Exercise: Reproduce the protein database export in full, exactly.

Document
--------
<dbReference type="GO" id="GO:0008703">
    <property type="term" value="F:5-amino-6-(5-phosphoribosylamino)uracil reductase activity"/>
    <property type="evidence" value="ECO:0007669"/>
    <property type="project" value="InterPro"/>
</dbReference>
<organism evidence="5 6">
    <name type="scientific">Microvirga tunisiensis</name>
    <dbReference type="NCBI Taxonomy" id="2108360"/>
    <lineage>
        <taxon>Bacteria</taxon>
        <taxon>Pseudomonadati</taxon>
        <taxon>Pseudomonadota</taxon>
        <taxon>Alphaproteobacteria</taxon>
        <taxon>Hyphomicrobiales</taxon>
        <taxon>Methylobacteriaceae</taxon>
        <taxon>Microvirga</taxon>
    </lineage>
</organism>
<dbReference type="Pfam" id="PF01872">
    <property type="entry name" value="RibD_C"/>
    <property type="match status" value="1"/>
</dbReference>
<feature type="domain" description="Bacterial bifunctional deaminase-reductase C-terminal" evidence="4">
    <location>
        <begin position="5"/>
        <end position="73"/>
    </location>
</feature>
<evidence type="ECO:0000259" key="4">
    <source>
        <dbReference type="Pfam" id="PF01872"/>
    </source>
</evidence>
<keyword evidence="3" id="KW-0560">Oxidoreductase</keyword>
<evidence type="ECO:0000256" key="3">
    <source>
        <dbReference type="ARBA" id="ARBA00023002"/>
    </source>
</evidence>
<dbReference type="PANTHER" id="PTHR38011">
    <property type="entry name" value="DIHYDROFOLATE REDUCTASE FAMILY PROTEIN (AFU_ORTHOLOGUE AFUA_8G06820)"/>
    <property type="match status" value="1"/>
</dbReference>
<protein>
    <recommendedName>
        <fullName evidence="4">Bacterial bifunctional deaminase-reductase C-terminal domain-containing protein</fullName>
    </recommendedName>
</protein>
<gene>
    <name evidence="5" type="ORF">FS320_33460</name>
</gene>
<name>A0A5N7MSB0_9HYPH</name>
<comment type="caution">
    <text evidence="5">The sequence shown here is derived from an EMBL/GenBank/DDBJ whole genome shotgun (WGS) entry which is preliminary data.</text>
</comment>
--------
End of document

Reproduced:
<dbReference type="GO" id="GO:0008703">
    <property type="term" value="F:5-amino-6-(5-phosphoribosylamino)uracil reductase activity"/>
    <property type="evidence" value="ECO:0007669"/>
    <property type="project" value="InterPro"/>
</dbReference>
<organism evidence="5 6">
    <name type="scientific">Microvirga tunisiensis</name>
    <dbReference type="NCBI Taxonomy" id="2108360"/>
    <lineage>
        <taxon>Bacteria</taxon>
        <taxon>Pseudomonadati</taxon>
        <taxon>Pseudomonadota</taxon>
        <taxon>Alphaproteobacteria</taxon>
        <taxon>Hyphomicrobiales</taxon>
        <taxon>Methylobacteriaceae</taxon>
        <taxon>Microvirga</taxon>
    </lineage>
</organism>
<dbReference type="Pfam" id="PF01872">
    <property type="entry name" value="RibD_C"/>
    <property type="match status" value="1"/>
</dbReference>
<feature type="domain" description="Bacterial bifunctional deaminase-reductase C-terminal" evidence="4">
    <location>
        <begin position="5"/>
        <end position="73"/>
    </location>
</feature>
<evidence type="ECO:0000259" key="4">
    <source>
        <dbReference type="Pfam" id="PF01872"/>
    </source>
</evidence>
<keyword evidence="3" id="KW-0560">Oxidoreductase</keyword>
<evidence type="ECO:0000256" key="3">
    <source>
        <dbReference type="ARBA" id="ARBA00023002"/>
    </source>
</evidence>
<dbReference type="PANTHER" id="PTHR38011">
    <property type="entry name" value="DIHYDROFOLATE REDUCTASE FAMILY PROTEIN (AFU_ORTHOLOGUE AFUA_8G06820)"/>
    <property type="match status" value="1"/>
</dbReference>
<protein>
    <recommendedName>
        <fullName evidence="4">Bacterial bifunctional deaminase-reductase C-terminal domain-containing protein</fullName>
    </recommendedName>
</protein>
<gene>
    <name evidence="5" type="ORF">FS320_33460</name>
</gene>
<name>A0A5N7MSB0_9HYPH</name>
<comment type="caution">
    <text evidence="5">The sequence shown here is derived from an EMBL/GenBank/DDBJ whole genome shotgun (WGS) entry which is preliminary data.</text>
</comment>